- Toward a Global Middle Ages: Encountering the World Through Illuminated Manuscripts ed. by Bryan C. Keene
manuscript studies, global history, medieval, illuminations, historiography
The term "Global Middle Ages" captures the desire of many medievalists to make their field less Eurocentric. Bryan C. Keene is far more than the editor of this important volume: he has written the introduction, one of its twenty-two essays, and the introductory essays to the book's four sections on mapping, books and related objects, illustrations of identity, and movement of manuscripts. He explains the point of the book: "Through essays and case studies, the authors have expanded the often Eurocentric historiography, chronology, and geography of this vast field of study to include objects, individuals, narratives, and materials om A ica, Asia, and the Americas" (4). The book also seeks to "interrogate the terms 'medieval' (or 'Middle Ages'), 'global,' and 'book( )'" (6).
The volume is particularly strong on reconceptualizing "book( )." Far more manuscripts survive om Europe than om any other part of the world, with the possible exception of China. Some of the losses stem om climate (such as in India and Southeast Asia), and some are the product of colonial occupation (as in the Spanish destruction of almost all pre-conquest texts). One can compensate for the lack of material outside Europe by expanding the definition of books: Byron Ellsworth Hamannuses M. T.Clanchy's definition of "memory-retaining objects," which extend beyond books to include "bones of the saints encased in gold, Gospel books studded with gems, charters and seals wrapped in Asiatic silks, finger rings, knives symbolizing conveyances, [End Page 335] and so on" (73).As Hamann explains, only four Maya codices om before 1500 are known today, but his examination of post-1500 materials shows that Maya artists produced chronicles, genealogies, and maps—none of which survive. Megan E. O'Neil elegantly reads a series of Maya pottery vessels as "memory-retaining objects," showing how closely one group of ceramics mimics books by duplicating their layout and multiple motifs.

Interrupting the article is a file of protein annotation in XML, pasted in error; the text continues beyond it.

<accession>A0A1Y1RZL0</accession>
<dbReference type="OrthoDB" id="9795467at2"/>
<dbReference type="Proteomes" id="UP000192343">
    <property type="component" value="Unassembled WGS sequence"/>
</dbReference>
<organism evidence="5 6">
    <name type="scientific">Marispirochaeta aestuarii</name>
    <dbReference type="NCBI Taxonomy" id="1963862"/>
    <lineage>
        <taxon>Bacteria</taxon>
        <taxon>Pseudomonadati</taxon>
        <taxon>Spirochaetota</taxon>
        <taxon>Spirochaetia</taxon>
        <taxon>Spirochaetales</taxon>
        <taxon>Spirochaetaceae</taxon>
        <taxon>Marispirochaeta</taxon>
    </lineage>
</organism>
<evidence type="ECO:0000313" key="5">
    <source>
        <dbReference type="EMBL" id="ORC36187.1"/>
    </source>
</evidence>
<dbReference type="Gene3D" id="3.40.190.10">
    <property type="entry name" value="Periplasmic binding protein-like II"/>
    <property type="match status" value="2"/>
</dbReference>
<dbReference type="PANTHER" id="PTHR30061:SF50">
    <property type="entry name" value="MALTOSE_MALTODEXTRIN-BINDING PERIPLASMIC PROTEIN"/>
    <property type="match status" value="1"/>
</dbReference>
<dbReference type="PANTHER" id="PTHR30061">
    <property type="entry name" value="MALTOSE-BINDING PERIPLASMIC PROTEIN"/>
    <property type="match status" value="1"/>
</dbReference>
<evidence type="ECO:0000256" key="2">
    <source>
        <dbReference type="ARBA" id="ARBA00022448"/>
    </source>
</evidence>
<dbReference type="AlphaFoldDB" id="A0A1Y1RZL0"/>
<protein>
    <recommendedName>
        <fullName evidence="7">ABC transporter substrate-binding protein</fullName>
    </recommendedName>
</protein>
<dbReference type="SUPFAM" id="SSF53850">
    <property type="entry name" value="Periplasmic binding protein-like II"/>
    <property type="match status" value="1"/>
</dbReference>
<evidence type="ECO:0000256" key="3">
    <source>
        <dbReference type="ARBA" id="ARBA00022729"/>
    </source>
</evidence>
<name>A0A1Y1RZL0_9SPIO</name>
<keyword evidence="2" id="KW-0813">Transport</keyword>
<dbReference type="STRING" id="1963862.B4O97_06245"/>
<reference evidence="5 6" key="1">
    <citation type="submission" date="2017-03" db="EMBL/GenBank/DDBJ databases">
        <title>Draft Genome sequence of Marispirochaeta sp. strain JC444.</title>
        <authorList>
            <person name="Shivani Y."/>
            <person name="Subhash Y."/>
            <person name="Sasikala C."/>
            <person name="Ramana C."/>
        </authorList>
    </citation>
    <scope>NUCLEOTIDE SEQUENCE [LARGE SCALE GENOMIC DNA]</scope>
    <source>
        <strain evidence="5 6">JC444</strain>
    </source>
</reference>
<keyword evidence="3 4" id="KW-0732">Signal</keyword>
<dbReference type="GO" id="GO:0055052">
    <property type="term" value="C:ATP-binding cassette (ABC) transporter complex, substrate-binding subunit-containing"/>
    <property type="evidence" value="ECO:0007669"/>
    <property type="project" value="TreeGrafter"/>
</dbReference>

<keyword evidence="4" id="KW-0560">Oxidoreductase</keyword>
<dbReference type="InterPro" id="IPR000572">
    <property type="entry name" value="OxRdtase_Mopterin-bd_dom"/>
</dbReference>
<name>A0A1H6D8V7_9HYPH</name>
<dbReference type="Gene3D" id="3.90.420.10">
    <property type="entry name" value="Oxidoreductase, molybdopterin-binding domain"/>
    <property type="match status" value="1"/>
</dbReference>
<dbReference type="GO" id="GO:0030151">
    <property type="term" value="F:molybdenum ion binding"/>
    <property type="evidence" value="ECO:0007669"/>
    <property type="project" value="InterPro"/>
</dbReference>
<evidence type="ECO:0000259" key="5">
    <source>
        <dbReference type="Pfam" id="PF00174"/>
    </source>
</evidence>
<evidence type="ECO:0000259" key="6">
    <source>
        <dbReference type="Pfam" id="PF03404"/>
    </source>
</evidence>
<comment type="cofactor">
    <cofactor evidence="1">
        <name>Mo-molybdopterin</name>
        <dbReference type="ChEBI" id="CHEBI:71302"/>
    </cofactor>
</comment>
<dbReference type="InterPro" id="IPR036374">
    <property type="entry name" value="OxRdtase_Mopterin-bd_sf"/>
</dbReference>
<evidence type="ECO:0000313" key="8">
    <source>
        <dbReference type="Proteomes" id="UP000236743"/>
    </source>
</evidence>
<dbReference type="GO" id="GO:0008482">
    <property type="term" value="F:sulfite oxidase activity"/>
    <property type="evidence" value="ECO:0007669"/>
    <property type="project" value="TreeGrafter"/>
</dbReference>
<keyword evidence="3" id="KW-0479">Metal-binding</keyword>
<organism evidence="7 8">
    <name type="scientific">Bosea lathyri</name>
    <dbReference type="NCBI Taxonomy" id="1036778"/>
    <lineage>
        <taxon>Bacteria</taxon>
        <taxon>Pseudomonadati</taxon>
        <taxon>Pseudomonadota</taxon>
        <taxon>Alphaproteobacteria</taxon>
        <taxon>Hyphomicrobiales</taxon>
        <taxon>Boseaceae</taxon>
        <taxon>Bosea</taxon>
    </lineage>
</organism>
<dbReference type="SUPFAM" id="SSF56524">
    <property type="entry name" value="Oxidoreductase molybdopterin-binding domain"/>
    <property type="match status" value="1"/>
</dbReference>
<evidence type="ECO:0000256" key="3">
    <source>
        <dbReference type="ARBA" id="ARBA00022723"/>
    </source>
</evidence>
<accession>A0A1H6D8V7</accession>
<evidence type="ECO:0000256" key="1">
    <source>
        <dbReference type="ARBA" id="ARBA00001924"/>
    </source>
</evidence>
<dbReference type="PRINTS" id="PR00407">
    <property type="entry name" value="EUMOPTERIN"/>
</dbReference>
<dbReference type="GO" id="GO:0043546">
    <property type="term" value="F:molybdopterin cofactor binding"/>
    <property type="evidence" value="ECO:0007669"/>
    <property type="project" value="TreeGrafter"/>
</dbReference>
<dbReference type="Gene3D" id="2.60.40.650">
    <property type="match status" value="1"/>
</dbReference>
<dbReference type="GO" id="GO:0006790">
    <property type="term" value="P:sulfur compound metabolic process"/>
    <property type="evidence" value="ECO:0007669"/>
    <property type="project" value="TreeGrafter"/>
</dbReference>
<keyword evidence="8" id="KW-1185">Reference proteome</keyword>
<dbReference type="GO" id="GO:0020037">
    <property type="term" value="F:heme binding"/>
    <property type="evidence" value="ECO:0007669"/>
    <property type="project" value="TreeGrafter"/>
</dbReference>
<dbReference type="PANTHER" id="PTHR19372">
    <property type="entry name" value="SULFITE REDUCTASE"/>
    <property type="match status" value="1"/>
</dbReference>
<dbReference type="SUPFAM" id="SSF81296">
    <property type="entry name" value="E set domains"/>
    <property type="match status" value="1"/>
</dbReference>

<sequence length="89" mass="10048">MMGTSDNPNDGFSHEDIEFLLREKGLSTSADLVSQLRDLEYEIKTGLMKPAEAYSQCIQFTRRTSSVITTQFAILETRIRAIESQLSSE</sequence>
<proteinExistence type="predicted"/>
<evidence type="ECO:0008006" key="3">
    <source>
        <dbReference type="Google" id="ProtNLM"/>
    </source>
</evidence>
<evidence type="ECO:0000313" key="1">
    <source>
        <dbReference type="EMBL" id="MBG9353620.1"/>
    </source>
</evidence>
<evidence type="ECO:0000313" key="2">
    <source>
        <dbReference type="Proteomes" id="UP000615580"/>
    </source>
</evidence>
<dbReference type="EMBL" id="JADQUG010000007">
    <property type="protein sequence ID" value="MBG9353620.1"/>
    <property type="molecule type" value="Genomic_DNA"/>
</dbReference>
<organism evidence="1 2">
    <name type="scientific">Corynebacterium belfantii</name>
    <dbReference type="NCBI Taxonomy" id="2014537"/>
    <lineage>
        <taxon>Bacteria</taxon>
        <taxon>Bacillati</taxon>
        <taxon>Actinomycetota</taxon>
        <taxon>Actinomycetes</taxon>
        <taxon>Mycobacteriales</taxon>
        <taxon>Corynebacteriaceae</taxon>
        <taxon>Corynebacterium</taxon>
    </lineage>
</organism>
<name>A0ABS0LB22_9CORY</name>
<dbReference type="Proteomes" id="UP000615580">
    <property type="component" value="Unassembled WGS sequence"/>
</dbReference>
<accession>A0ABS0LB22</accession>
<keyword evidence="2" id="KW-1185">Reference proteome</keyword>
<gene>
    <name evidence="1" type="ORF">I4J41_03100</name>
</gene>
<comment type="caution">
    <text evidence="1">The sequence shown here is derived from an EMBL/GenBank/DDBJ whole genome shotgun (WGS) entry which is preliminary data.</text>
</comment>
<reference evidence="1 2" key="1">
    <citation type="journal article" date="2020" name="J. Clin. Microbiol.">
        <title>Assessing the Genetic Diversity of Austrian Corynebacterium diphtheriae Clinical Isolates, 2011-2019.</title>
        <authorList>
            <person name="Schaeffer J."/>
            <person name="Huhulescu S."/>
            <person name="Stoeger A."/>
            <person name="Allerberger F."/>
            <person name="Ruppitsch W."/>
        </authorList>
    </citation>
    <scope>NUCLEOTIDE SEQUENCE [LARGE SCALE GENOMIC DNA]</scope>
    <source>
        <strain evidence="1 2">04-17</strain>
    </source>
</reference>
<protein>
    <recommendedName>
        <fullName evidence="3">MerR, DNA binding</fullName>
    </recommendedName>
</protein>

Books offer one way to define the Middle Ages: before the 1450s, people produced manuscripts; afterwards, printed books. Another way to justi the chronology is events: om the end of the classical era in Rome to the early modern era, or 500 to 1500. A Christian view would see the Middle Ages as starting om Augustine and running to the fall of Constantinople in 1453. Suzanne Conklin Akbari astutely points out the limitations of such a amework: "Through this periodization, West is opposed to East, Christendom to the world of Islam, Europe to Asia" (82). It is worth remembering that Europeans themselves came up with this chronology in the sixteenth and seventeenth centuries, and many have since criticized it. In an oft-cited essay, Alexander Murray asks, "Should the Middle Ages be abolished?" (in Essays in Medieval Studies 21 : 1–22), and concludes that no, the term, problematic as it is, serves a purpose, partially because it has enjoyed such a long use.
One possible way forward is to ask whether analogues to the classical, medieval, and early modern periods exist outside of Europe. Several large societies experienced classic periods, or eras when the first large empires formed at roughly the same time as in Rome: consider China (the Qin and Han dynasties), India (the Mauryan dynasty), and Mesoamerica (Teotihuacan). In the 1940s and 1950s, scholars of the Maya adopted the label "Classic" for the period between 200 BCE and 800 CE and "Post-Classic" for the succeeding centuries, as Byron Ellsworth Hamann explains (72); we do not know how the Maya viewed their past. One could cite other examples, but the point is clear: if we want to apply the term "Middle Ages" to non- European societies, it is certainly worth considering how other peoples conceived of and measured time and how modern scholars divide the past of the societies they study into different eras.